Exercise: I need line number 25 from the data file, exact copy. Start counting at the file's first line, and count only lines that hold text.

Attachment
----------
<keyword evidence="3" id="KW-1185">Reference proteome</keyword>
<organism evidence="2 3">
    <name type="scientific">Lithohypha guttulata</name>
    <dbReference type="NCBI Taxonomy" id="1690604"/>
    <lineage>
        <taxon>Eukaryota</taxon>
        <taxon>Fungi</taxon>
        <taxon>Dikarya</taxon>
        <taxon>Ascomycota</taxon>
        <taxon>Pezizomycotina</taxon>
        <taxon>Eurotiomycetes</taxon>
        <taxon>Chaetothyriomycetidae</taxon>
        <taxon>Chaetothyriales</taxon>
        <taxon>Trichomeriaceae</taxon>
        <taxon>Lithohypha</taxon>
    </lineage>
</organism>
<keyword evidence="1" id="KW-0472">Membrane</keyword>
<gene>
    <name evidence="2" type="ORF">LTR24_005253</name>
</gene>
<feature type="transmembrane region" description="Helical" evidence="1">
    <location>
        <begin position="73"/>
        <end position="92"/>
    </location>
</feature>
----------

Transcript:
        <end position="92"/>